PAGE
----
Thing is good owners who dearly love their birds do get hurt and we do question ourselves and we then strive to be better and too make a difference.

Once again am sorry for your loss x
You know what I have been so upset that I haven’t been able to come to terms with anything yet.
I was taken out for a drivey family got me fish which is my favourite but nothing is helping. I am missing him so much.
Did he aspirate? What happened ?
 

orangesplash

Regular Member
Registered
Really sorry to read your post about th little chick @orangesplash that is very sad. Fly free little one over rainbow bridge.
Ok here comes your "official talking too" by somebody who has also reared loved and lost and also to having reared and been rewarded by chicks growing into adulthood and driving me batty ever since!
Yes it hurts when we get attached to our feathered friends and regardless of what we do or try we sometimes do loose them.
Remember this not all chicks in the wild that are parent reared survive either some parent birds know instinctively that there is a problem and chuck the chicks out the nest or indeed will kill them in the nest if there is an issue that they can sense.
As there is no definitive way to know without an avian post mortem to determine what the issue is what if it was a congenital issue that both chicks had? If it was then there is more than likely even a parent rearing them they would have passed on....
So mourn for your loss and shed some tears we all have at sometime or another. We never forget those that we have loved lost.
Then scrub everything down with some good avian disinfectant top to bottom absolutely everything brooder, dishes, trays, perches the flipping lot anything that those chicks came into contact with as a just in case measure. Throw any seed and hand rearing mix out and buy fresh ones in case it was something to do with the feed.
Do some reading up in the meantime about what temperature a chick should be kept at at what age, about consistency of food for different ages. Then go and find another breeder who's chicks are not related to those parent birds you got yours from hopefully purchase some older ones if you can perhaps look at a different species so as not to give yourself too much heart ache thinking they look the same as those that have passed.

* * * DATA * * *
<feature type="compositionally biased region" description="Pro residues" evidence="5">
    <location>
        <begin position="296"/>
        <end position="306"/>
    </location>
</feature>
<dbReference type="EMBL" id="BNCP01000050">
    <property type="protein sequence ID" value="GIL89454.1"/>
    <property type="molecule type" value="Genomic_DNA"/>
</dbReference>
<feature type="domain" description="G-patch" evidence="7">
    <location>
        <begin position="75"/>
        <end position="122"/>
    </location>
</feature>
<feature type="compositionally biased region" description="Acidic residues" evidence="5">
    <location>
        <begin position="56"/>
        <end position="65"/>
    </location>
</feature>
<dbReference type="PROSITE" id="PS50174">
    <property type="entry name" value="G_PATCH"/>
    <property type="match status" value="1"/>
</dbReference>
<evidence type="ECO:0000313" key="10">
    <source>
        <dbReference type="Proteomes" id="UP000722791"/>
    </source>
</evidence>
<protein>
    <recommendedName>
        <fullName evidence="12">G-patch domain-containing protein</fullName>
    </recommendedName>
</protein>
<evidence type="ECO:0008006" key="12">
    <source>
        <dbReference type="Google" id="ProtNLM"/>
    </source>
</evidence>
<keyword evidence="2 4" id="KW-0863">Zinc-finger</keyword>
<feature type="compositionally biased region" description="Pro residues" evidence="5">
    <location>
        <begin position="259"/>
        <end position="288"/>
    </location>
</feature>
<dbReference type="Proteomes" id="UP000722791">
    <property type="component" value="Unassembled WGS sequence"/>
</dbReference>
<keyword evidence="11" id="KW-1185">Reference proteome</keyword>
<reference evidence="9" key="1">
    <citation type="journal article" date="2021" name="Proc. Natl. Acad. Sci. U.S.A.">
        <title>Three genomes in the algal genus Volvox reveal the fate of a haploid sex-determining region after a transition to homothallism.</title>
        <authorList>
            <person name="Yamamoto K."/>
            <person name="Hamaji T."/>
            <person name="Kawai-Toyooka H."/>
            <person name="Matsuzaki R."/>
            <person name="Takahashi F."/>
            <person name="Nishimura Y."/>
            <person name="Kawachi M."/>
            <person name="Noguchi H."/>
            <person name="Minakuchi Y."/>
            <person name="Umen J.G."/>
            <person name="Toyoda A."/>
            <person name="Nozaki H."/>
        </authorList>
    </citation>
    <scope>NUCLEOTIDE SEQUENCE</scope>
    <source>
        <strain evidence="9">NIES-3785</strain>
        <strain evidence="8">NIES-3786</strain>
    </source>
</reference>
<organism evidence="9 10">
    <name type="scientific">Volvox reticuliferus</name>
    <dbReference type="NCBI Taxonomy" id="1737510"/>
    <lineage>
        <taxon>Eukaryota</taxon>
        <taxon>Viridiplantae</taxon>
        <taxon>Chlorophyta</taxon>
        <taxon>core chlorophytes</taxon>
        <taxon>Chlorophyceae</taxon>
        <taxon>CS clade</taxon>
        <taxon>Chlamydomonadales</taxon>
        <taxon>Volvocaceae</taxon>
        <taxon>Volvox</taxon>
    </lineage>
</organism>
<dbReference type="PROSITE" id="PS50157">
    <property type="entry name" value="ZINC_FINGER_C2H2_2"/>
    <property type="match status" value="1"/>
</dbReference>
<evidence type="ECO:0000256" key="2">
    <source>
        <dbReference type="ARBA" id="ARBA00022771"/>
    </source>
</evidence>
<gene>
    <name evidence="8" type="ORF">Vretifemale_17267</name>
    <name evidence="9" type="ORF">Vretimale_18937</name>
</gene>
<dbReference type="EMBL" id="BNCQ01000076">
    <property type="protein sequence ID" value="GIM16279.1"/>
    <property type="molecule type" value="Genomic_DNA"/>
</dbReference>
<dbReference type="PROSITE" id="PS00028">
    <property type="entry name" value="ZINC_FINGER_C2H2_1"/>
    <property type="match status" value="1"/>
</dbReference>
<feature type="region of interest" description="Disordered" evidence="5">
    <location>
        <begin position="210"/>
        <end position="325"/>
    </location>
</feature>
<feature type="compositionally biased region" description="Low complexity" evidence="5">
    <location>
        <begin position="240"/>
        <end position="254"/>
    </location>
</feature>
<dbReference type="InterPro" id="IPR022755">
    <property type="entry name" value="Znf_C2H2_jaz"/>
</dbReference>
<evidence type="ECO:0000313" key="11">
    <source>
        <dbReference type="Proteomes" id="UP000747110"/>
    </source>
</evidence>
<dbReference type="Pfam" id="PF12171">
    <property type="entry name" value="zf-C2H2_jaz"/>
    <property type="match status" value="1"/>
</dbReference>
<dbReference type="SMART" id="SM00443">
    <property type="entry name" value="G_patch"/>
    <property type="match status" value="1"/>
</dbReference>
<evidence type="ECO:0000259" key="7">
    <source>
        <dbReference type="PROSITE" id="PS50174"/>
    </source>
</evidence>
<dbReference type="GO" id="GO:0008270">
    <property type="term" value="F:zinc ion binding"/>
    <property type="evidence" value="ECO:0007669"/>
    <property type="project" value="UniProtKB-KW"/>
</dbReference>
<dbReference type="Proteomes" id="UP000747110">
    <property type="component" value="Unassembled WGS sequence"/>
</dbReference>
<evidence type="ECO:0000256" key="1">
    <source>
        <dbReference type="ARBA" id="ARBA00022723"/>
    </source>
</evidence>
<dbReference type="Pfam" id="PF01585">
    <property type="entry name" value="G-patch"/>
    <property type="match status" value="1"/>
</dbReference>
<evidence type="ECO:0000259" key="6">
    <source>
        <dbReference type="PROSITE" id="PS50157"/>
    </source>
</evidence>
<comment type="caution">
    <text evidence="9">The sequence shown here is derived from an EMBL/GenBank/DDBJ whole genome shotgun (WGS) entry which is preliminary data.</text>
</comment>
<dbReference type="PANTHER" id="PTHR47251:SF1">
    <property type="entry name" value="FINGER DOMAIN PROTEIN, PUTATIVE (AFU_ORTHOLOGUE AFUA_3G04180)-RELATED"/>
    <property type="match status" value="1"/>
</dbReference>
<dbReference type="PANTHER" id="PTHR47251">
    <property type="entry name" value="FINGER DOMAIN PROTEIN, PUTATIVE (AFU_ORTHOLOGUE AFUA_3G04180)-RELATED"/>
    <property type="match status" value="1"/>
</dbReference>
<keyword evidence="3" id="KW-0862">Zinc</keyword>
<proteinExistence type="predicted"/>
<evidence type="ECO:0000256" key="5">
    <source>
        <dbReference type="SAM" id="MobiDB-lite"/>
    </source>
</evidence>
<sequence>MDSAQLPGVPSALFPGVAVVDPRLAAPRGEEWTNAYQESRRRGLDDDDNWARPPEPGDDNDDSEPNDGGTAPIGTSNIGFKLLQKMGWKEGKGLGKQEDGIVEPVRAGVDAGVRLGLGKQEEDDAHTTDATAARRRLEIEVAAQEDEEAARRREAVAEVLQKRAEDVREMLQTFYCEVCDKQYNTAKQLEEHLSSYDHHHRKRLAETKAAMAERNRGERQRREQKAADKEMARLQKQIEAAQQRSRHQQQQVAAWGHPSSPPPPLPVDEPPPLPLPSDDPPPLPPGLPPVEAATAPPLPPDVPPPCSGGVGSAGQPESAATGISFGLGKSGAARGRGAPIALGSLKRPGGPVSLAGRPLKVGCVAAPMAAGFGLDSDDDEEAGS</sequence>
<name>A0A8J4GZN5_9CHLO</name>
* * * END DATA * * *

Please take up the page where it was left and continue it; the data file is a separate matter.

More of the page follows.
Thing is good owners who dearly love their birds do get hurt and we do question ourselves and we then strive to be better and too make a difference.

Once again am sorry for your loss x
Thank you DizzyBlue for replying in such detail.

you are right about the mourning bit but i am afraid to say that in my heart, there is still that urge of unshed tears and i feel i'm at the abyss of heartache right now.
My husband did agree to get me an African grey but i told this other breeder to give me the chick only when it is self feeding so i dont have to go through syringe feeding.

is that a good age?

please advise me.
i will post the video of the African grey so you all can see how it is fairing right now.

https://youtu.be/u0quHuHXkxM
 

Wendy Cooper-Wolfe

Regular Member
I have no experience whatsoever with feeding baby birds, but hopefully someone with knowledge will look at the video and be able to advise you.
 

Oli Fry

Regular Member
Registered
Yes that poor baby needs several more weeks of expert care - and it should be in a dark secure place, not under bright lights. Please don't buy a grey that is not fully weaned. I'm sorry to be blunt but your feelings don't really matter as much as the bird's welfare.
 

orangesplash

Regular Member
Registered
Yes that poor baby needs several more weeks of expert care - and it should be in a dark secure place, not under bright lights. Please don't buy a grey that is not fully weaned. I'm sorry to be blunt but your feelings don't really matter as much as the bird's welfare.
Thank you for the advise. You see when the postmortem was done, there was obvious infection.

they said there was mycoplasma. Now I don’t know whether To plan myself or the person who sold them to me
 

CaptainHowdy

Regular Member
Thank you for the advise. You see when the postmortem was done, there was obvious infection.

they said there was mycoplasma. Now I don’t know whether To plan myself or the person who sold them to me

Please ensure you thoroughly disinfect your house and clothes to ensure nothing gets passed onto your new little one when you bring them home. off the top of my head I can't recall how long mycoplasma can survive outside a host for.